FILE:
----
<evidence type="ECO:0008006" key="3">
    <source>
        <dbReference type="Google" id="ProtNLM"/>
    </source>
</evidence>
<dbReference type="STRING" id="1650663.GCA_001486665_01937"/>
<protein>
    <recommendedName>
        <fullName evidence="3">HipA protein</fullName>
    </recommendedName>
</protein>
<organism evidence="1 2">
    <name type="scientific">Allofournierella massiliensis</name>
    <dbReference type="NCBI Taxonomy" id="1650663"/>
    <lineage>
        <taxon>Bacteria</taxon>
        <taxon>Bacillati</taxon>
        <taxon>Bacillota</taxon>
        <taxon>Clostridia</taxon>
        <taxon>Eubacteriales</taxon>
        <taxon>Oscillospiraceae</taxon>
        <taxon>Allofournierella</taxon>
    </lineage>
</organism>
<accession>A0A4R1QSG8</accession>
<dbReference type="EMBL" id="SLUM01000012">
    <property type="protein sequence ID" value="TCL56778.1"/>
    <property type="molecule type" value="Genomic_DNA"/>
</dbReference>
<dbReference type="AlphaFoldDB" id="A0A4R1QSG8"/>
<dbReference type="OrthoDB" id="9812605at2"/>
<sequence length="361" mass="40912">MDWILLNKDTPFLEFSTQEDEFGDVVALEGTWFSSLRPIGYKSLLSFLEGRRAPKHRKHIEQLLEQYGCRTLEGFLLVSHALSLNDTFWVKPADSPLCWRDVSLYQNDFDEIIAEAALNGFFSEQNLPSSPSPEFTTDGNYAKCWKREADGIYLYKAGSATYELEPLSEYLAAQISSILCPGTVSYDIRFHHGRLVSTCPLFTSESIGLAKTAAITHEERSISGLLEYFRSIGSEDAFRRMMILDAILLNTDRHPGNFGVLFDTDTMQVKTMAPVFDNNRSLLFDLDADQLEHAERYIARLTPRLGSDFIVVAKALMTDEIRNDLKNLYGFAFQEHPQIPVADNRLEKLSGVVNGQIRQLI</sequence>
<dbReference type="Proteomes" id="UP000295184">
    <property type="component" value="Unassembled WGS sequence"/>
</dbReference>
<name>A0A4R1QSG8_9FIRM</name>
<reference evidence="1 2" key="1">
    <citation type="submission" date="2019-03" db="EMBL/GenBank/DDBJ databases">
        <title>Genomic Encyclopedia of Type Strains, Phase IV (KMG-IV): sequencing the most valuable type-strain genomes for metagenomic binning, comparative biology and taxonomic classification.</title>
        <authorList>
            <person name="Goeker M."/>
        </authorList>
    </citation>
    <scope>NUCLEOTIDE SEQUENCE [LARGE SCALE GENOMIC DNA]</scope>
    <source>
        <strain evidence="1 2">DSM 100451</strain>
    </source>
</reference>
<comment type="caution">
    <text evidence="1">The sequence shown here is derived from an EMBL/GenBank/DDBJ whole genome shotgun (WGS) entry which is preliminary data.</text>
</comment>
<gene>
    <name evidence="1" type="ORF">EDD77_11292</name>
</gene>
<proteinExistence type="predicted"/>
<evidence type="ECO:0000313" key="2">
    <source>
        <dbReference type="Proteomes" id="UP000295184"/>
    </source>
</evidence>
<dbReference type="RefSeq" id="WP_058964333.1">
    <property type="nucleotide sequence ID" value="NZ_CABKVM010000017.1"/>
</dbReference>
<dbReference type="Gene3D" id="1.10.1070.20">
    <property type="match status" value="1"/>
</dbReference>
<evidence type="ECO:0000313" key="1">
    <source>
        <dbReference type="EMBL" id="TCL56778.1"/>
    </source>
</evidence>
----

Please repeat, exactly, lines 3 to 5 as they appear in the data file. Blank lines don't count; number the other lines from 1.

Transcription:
        <dbReference type="Google" id="ProtNLM"/>
    </source>
</evidence>